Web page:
‘the whole caboodle’: meaning and origin

MEANING OF THE WHOLE CABOODLE

 

The American-English phrase the whole caboodle means the whole group or set of people, animals or things.—Synonyms: the whole boodle and the whole box and dice.

 

ORIGIN OF THE WHOLE CABOODLE

 

First recorded in the 19th century, and found only in this phrase, the noun caboodle has occurred in various forms, such as kaboodle, keboodle and kerboodle.

The origin of the whole caboodle is unknown. Three theories have been put forward:

1-: The first theory is that the whole caboodle is an extended form of the whole boodle, the second part of caboodle being boodle, and the first part being an emphatic prefix represented by ca-, ke- and ker-.

2-: The second theory is that the whole caboodle is a blend of two synonymous English expressions: the whole kit 1 and the whole boodle. This is believed to have led to the whole kit and boodle 2, which, in turn, pronounced sloppily, is thought to have led to the whole caboodle. The form the whole kit-caboodle could also suggest this origin.

3-: The third theory is that the whole caboodle is derived from the Dutch expression de hele kit en boedel, meaning the entire house and everything in it. Here, the Dutch noun kit means home, dwelling. (Likewise, the whole boodle corresponds to modern Dutch de hele boel, earlier and dialectal de hele boedel.)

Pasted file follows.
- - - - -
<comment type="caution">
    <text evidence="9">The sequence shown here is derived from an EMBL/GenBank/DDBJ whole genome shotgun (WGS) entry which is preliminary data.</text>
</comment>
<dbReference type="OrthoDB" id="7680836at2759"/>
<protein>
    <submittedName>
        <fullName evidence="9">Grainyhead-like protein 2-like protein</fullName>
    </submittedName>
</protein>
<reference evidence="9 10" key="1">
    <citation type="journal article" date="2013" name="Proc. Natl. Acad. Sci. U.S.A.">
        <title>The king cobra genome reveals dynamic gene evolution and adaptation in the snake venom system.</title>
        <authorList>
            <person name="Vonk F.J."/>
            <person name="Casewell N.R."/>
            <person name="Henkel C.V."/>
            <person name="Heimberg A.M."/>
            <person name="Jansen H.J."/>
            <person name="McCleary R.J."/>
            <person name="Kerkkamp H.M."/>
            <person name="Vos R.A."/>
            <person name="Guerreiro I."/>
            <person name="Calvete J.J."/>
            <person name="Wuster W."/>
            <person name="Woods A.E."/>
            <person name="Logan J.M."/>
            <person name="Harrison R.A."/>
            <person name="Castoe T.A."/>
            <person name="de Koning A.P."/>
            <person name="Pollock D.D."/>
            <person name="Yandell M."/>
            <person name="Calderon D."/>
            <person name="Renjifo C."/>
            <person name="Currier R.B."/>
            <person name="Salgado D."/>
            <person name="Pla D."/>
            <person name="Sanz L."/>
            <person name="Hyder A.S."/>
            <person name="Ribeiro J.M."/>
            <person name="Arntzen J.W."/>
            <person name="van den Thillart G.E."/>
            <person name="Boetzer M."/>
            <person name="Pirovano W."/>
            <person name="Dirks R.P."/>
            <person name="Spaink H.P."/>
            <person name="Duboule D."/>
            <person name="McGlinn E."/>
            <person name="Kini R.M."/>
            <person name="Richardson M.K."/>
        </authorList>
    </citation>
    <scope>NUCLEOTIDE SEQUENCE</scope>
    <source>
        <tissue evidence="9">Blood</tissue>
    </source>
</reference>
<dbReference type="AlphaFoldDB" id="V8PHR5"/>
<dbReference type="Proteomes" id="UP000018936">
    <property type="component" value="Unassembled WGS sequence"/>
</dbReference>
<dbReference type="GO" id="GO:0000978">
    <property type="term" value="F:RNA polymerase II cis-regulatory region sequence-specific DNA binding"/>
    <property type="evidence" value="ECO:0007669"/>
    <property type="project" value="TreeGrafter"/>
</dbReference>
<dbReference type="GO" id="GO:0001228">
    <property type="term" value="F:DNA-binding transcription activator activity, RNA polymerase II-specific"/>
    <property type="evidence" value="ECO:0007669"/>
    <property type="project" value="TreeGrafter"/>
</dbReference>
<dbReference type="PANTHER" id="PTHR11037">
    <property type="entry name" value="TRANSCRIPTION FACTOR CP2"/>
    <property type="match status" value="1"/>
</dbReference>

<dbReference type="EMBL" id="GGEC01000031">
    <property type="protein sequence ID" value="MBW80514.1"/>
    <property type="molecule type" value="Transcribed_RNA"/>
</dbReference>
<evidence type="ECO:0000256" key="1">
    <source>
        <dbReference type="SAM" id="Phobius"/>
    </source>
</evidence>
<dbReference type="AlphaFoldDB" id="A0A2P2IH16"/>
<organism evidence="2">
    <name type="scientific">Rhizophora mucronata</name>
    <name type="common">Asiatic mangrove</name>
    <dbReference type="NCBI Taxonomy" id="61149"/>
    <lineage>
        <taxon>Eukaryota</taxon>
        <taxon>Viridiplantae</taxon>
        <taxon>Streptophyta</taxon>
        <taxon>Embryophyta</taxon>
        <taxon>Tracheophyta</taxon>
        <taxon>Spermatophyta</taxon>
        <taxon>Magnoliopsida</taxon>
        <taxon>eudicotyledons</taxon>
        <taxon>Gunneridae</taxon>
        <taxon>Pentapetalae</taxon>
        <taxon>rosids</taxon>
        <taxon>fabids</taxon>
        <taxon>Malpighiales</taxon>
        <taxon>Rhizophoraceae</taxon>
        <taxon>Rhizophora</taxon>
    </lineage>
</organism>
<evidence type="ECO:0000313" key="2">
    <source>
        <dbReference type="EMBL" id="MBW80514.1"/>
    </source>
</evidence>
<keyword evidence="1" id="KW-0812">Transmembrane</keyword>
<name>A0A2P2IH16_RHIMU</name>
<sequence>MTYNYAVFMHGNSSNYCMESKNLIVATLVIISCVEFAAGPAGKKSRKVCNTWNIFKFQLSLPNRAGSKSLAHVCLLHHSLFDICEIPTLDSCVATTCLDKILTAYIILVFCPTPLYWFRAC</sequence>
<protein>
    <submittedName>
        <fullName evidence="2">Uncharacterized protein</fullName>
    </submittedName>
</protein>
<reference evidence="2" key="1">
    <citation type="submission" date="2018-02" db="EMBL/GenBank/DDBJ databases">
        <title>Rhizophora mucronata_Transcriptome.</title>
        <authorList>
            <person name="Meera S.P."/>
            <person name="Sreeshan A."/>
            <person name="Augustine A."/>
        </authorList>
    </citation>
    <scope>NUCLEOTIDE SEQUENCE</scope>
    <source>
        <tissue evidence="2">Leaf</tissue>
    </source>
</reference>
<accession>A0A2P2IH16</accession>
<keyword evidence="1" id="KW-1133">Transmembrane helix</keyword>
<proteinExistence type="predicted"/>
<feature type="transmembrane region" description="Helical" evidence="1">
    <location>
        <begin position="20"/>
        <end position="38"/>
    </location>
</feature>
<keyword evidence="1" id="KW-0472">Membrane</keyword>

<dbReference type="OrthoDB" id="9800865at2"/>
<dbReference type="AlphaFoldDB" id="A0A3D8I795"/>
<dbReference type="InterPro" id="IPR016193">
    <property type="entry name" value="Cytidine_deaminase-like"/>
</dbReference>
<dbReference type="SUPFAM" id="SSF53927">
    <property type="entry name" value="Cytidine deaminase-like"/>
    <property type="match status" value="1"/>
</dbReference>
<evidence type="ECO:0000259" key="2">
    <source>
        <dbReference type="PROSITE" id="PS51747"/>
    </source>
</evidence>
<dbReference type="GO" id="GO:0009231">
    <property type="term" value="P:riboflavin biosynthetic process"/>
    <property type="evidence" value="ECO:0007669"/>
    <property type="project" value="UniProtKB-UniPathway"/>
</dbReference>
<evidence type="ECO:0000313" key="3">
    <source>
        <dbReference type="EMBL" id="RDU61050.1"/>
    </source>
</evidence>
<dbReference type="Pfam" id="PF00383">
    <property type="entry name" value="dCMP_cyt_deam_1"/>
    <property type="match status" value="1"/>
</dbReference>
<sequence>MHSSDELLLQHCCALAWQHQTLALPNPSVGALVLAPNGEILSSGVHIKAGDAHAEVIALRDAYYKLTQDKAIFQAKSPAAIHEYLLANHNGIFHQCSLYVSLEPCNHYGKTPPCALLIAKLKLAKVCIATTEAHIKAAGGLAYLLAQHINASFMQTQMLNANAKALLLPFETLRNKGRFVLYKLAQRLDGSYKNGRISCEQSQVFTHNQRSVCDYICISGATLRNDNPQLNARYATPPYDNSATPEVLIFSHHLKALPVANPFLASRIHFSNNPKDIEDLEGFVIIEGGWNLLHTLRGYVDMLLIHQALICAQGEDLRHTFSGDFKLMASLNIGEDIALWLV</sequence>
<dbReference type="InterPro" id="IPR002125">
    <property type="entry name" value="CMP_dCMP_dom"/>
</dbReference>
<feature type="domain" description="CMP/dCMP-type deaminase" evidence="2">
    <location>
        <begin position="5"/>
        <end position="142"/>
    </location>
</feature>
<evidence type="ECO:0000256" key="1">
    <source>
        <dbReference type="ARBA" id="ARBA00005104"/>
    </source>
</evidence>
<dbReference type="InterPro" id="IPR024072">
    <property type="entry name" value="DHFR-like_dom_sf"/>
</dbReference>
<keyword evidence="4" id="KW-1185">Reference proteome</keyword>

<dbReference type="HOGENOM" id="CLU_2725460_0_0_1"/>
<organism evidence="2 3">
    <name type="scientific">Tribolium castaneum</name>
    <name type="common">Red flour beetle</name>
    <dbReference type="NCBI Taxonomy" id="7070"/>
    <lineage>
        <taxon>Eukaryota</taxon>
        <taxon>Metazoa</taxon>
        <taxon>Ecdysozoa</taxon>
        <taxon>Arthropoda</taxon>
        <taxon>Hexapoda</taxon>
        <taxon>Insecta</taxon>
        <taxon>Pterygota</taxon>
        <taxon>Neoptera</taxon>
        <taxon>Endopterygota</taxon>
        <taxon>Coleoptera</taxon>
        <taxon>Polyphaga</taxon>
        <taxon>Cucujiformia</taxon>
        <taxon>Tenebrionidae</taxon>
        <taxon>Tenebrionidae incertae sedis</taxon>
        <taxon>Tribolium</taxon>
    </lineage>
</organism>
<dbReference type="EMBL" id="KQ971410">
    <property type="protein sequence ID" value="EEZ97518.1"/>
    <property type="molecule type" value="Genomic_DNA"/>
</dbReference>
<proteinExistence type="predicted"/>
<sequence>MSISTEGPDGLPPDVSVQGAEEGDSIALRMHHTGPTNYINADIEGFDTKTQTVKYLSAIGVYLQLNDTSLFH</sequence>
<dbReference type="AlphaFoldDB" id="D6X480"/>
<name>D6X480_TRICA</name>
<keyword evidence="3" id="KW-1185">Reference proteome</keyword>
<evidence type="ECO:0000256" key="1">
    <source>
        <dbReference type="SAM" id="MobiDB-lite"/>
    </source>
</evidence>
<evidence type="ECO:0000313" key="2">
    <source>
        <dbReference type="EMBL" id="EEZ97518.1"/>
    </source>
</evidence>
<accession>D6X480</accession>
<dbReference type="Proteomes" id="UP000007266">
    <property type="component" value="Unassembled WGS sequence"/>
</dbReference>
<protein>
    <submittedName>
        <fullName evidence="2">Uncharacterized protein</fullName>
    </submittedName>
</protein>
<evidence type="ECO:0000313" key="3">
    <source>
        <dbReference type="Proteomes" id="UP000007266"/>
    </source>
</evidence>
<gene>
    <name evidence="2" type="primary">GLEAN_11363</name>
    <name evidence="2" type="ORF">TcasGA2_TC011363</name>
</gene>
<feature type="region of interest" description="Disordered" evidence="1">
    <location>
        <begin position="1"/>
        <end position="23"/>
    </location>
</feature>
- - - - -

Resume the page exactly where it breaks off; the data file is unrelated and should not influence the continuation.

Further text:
1 The phrase the whole kit is first recorded in A Classical Dictionary of the Vulgar Tongue (London: S. Hooper, 1785), by the English antiquary and lexicographer Francis Grose (1731-1791):

Kit, a dancing master, so called from his kit, or cittern, (a small fiddle) which dancing masters always carry about with them, to play to their scholars; the kit, is likewise the whole of a soldier’s necessaries, the content of his knap-sack, and is used also to express the whole of different commodities; here take the whole kit, i.e. take all.

2 The earliest occurrence of the whole kit and boodle that I have found is from the account of a debate on “the bill to authorize any citizen to become an auctioneer”, which took place at the New York Senate—account published in the Albany Argus (Albany, New York) of Tuesday 30th January 1838: